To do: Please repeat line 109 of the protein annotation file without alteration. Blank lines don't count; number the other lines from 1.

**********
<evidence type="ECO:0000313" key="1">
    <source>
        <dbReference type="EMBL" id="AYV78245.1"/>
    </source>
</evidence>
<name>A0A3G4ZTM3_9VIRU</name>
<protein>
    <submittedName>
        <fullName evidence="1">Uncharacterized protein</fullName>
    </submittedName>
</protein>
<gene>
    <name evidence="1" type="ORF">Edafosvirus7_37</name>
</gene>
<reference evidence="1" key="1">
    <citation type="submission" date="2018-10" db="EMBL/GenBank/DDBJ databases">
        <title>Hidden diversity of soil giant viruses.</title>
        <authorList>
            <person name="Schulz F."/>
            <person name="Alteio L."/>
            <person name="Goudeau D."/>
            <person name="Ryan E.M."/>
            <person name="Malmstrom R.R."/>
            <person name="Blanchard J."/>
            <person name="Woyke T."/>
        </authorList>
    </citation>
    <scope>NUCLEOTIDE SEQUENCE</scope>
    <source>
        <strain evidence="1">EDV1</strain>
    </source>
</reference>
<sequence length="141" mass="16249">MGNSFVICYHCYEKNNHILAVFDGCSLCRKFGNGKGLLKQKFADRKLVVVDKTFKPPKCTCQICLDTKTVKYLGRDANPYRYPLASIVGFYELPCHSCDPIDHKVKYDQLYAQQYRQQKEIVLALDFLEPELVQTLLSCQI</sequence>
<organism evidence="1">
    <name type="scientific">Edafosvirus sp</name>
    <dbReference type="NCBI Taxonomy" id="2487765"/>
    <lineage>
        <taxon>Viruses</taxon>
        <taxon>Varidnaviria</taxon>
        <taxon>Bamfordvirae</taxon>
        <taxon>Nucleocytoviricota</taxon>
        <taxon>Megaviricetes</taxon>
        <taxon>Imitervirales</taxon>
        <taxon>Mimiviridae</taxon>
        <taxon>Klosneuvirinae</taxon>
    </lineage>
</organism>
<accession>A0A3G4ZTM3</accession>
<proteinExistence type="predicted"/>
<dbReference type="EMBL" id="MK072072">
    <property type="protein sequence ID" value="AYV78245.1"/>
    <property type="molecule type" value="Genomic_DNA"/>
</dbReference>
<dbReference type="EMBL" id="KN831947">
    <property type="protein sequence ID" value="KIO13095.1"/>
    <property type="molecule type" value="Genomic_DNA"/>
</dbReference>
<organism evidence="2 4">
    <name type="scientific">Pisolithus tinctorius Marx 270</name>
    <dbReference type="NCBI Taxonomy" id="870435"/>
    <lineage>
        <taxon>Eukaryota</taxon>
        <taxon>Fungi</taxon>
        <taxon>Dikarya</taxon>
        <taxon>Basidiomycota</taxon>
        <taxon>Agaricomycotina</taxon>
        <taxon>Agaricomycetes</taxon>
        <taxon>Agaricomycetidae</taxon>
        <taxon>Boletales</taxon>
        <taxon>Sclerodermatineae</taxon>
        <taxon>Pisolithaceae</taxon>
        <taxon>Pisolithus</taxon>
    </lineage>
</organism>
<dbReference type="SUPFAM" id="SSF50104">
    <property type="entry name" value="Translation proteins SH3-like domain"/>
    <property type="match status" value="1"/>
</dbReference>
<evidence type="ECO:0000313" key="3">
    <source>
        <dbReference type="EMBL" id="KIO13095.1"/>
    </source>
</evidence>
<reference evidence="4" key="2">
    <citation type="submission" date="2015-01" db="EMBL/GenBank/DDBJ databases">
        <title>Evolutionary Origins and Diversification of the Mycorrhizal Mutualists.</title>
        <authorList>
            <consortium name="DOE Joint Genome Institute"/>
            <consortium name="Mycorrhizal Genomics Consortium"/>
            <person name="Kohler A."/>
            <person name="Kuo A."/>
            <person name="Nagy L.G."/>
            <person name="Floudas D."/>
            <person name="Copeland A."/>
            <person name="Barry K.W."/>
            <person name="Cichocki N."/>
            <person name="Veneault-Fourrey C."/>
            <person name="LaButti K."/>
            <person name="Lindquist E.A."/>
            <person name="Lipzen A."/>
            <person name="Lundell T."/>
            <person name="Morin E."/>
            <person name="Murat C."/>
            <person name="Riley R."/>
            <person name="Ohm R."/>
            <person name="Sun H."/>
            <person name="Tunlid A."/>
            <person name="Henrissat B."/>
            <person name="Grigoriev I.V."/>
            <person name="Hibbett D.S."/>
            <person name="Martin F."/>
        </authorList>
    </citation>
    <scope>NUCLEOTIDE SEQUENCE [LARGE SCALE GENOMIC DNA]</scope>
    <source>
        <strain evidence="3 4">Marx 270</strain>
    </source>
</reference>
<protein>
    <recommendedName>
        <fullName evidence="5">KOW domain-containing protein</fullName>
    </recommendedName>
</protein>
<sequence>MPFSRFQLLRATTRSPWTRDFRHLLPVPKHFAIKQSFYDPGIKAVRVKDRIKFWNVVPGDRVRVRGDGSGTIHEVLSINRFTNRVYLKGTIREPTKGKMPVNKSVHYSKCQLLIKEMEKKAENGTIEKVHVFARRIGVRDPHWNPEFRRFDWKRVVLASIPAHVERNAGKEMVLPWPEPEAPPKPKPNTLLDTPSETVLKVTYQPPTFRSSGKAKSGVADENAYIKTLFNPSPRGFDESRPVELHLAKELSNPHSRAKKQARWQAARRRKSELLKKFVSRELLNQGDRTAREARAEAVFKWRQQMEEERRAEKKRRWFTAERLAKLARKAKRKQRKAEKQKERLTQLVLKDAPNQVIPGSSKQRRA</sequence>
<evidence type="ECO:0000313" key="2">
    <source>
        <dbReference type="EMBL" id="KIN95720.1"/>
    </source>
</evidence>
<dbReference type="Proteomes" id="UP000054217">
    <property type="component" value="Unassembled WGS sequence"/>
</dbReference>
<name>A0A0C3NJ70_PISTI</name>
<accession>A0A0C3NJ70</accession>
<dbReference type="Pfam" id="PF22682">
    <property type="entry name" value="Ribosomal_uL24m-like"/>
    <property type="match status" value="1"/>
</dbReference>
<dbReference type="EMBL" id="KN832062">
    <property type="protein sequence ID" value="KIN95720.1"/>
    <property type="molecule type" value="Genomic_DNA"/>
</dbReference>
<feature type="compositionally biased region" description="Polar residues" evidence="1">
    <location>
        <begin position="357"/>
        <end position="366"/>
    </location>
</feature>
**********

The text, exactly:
            <person name="Grigoriev I.V."/>